We now added the constituent equations when referring to the relevant figure (now figure 11) and hope this clarifies.
The viscous term referred on the extremal surface equation has nothing to do with viscosity and we removed this reference for clarity.

r3.3) discuss how solution to Riemann problem presented in Sect 2 compares with previous literature and general textbook material
*) This is addressed under point r3.1 above.

r3.4) Clarify Figs 6 and Fig 8
*) As a clarification, we added in the caption of Fig.6 the times for which the hydro curves are shown (at t = 20, 40, and 60).
The ideal hydrodynamic results do depend on the initial conditions and are in that sense merely an illustration.
It is also for this reason that we choose not to show these in Fig. 8.
The shock-shock is effectively shown by the dashed lines already, since this solution is a simple (two-)step function.

r3.5) Clarify the "ideal hydro" solution and its relation with the holographic calculation
*) We realise that our presentation of how we construction our ideal hydrodynamic solutions was not entirely clear;
we now added " such that the evolution resembles the holographic result at $t=20$" to clarify that we did not choose initial conditions equivalent to the holographic calculation (otherwise we would not have spelled out eqn (67)), since these would form a true shock too quickly to be shown.
In that sense, these curves are a bit arbitrary, but we still think they are important enough to show how (simple) ideal hydrodynamics behaves in comparison.

r3.6) It may also be worth emphasizing that the differences between shock+rarefaction and holographic is mainly due to the different (smooth) initial condition in the holographic numerics. Clarify early enough in the discussion the origin of the bulk of the difference between shock+rarefaction and holographic solution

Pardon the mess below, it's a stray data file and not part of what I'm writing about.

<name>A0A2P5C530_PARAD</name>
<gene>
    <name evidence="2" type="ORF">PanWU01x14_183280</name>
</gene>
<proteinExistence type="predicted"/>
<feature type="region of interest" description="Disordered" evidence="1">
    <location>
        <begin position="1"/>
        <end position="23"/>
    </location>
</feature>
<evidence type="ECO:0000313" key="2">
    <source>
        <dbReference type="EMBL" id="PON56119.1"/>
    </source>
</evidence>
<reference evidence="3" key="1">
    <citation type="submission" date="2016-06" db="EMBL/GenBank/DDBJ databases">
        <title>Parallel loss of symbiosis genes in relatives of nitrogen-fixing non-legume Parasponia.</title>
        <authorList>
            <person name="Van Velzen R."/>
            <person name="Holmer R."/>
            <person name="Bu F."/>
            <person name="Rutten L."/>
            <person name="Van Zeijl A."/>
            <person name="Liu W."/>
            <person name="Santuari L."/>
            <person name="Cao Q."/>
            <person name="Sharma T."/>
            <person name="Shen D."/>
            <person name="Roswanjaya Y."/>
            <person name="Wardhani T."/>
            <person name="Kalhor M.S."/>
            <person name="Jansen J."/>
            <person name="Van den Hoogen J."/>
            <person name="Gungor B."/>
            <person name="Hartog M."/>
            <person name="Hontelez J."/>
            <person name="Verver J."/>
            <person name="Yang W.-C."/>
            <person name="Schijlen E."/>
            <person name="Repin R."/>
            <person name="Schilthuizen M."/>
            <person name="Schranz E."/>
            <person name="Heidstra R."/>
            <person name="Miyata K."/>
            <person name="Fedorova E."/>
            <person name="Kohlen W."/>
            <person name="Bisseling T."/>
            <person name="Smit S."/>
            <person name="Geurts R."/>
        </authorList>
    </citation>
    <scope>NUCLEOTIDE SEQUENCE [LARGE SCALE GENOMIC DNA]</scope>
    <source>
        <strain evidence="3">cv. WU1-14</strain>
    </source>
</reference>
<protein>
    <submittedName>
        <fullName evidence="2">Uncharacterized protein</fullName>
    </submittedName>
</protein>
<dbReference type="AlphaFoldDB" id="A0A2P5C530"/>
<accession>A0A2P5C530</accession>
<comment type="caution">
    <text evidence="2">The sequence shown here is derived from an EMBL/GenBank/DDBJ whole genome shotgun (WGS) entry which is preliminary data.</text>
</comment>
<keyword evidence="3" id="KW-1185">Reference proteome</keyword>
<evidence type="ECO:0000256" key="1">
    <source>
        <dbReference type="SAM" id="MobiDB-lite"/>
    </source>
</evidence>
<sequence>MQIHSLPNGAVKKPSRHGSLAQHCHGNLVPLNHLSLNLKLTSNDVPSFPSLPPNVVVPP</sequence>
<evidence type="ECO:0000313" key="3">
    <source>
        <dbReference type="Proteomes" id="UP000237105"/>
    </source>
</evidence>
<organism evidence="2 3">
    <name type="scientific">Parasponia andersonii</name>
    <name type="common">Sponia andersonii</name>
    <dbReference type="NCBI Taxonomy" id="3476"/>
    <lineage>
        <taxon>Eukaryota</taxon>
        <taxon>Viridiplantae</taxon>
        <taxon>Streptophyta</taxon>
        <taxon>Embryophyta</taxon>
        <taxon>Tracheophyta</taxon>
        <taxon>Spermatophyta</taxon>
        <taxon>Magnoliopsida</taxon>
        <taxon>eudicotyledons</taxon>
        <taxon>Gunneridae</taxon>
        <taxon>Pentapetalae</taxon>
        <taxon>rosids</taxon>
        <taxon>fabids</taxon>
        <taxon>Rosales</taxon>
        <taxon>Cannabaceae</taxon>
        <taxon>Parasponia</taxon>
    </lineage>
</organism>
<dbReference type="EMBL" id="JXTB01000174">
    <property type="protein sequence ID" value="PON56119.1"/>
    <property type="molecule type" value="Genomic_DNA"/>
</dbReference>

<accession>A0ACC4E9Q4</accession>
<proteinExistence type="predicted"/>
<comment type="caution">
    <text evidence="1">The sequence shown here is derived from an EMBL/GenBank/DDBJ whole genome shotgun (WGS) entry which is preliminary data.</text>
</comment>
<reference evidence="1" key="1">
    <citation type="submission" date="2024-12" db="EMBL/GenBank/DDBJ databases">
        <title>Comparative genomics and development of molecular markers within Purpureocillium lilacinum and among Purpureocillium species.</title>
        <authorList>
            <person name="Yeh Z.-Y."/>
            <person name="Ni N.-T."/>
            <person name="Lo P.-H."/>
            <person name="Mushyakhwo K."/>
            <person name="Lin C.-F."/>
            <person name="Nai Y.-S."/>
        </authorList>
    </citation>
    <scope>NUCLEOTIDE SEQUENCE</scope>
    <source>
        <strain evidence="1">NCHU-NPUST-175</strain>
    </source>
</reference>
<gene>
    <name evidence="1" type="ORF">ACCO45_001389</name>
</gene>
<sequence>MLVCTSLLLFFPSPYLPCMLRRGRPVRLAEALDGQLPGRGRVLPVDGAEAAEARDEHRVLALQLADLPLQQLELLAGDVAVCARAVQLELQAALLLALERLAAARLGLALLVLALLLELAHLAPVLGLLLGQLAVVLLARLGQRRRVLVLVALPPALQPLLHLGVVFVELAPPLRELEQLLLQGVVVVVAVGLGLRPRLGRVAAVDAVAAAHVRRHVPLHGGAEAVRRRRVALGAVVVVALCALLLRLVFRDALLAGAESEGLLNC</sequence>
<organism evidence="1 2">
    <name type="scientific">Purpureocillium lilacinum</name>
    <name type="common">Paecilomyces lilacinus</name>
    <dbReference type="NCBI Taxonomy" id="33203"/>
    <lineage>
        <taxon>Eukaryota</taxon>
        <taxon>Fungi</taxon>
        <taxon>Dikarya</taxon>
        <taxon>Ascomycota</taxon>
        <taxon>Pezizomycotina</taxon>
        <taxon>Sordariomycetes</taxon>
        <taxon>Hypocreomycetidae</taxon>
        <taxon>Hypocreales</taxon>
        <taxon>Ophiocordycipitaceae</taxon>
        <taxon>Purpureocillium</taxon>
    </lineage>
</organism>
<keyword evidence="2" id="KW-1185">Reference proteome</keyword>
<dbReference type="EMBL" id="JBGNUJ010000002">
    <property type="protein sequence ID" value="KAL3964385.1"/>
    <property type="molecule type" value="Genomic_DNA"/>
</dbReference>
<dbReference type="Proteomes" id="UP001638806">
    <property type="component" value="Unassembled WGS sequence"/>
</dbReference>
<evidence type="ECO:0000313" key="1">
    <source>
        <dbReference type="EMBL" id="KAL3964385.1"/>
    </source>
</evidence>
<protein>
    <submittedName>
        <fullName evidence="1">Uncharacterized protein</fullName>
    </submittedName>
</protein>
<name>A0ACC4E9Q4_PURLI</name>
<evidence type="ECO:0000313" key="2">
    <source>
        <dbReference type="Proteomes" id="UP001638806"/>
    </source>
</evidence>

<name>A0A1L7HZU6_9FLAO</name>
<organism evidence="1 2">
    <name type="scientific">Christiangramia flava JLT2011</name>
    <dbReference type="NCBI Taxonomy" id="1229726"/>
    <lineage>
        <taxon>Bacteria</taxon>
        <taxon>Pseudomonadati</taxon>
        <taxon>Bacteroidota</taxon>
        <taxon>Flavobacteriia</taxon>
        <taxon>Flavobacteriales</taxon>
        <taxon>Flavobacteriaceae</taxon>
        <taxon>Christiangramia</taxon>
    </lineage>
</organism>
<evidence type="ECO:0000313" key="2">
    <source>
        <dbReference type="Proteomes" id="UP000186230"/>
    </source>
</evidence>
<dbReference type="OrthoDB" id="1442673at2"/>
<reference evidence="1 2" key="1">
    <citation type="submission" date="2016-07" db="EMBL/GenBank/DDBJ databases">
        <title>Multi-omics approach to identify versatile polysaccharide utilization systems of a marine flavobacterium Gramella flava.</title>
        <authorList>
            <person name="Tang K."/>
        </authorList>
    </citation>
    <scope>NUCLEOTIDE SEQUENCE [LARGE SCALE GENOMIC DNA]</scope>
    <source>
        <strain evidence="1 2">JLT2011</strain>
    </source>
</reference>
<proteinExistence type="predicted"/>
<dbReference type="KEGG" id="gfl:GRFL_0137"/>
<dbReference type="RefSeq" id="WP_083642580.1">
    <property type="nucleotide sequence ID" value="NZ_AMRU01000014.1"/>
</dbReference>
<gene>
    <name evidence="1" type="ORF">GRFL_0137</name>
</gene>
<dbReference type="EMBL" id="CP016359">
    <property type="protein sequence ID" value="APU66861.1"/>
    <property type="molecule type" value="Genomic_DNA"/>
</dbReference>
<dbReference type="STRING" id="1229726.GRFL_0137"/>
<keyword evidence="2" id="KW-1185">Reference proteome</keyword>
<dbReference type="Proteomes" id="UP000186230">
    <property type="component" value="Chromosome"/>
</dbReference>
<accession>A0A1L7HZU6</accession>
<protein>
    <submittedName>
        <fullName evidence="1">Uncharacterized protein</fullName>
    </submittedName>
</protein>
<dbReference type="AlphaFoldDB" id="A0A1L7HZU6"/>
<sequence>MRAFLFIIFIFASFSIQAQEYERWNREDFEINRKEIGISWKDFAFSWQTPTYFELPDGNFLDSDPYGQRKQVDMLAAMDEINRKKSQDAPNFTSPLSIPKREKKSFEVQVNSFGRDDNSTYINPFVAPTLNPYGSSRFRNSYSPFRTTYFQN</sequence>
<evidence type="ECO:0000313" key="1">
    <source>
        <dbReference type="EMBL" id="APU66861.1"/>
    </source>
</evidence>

*) Indeed the question if the holographic solution at later times depends on the details of the initial profile of the interface initial is very important, but since this is not the case (verified in Appendix B) we decided not to put this in the main text.
After presenting the solution we discuss in detail the differences between the steady-state energy densities of the shock-rarefaction wave and the holographic solution at intermediate and late times.
It would be interesting if we could say more about the t to infinity limit and if the holographic solution would limit to the shock-rarefaction solution, but unfortunately, our numerics do not allow such a statement at the moment.

r2.1) I think that when the second law of thermodynamics is discussed and its violations, it is important to state that this is the local version of the second law. The closest thing to a proof of this statement exists in 1612.07705, which is based on the Schwinger-Keldysh effective field theory of hydrodynamics developed in 1305.3670, 1405.3967, 1511.03646, 1511.07809, 1701.07436 and numerous other papers. My suggestion for the authors is to extend the discussion of this and comment further on the meaning of this breaking of the local second law in some cases and how this is restored in the full UV-complete simulation. This is naturally a very interesting aspect of their work and shows how important it is go beyond hydrodynamics. It would be nice to discuss and stress this further and well as discuss in greater depth what this law really means and why it is sometimes violated.